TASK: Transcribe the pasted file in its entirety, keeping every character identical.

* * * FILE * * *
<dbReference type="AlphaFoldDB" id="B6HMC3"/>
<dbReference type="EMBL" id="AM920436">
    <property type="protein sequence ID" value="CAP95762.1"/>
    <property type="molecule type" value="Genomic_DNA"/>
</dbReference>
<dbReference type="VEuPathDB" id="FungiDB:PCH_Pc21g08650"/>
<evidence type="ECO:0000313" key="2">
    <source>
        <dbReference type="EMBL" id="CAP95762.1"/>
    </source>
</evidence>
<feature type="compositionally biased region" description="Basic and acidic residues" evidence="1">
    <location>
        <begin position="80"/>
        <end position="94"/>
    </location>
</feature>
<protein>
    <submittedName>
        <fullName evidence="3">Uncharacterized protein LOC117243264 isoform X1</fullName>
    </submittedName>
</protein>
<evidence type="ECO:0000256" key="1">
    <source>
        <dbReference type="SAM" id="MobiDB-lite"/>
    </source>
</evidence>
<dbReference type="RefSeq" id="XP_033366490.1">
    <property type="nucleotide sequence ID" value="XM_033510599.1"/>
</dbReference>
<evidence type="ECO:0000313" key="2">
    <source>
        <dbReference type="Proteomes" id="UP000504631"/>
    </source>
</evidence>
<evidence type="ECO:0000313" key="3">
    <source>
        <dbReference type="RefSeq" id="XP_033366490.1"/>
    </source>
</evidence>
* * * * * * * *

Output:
<dbReference type="AlphaFoldDB" id="B6HMC3"/>
<dbReference type="EMBL" id="AM920436">
    <property type="protein sequence ID" value="CAP95762.1"/>
    <property type="molecule type" value="Genomic_DNA"/>
</dbReference>
<dbReference type="VEuPathDB" id="FungiDB:PCH_Pc21g08650"/>
<evidence type="ECO:0000313" key="2">
    <source>
        <dbReference type="EMBL" id="CAP95762.1"/>
    </source>
</evidence>
<feature type="compositionally biased region" description="Basic and acidic residues" evidence="1">
    <location>
        <begin position="80"/>
        <end position="94"/>
    </location>
</feature>
<protein>
    <submittedName>
        <fullName evidence="3">Uncharacterized protein LOC117243264 isoform X1</fullName>
    </submittedName>
</protein>
<evidence type="ECO:0000256" key="1">
    <source>
        <dbReference type="SAM" id="MobiDB-lite"/>
    </source>
</evidence>
<dbReference type="RefSeq" id="XP_033366490.1">
    <property type="nucleotide sequence ID" value="XM_033510599.1"/>
</dbReference>
<evidence type="ECO:0000313" key="2">
    <source>
        <dbReference type="Proteomes" id="UP000504631"/>
    </source>
</evidence>
<evidence type="ECO:0000313" key="3">
    <source>
        <dbReference type="RefSeq" id="XP_033366490.1"/>
    </source>
</evidence>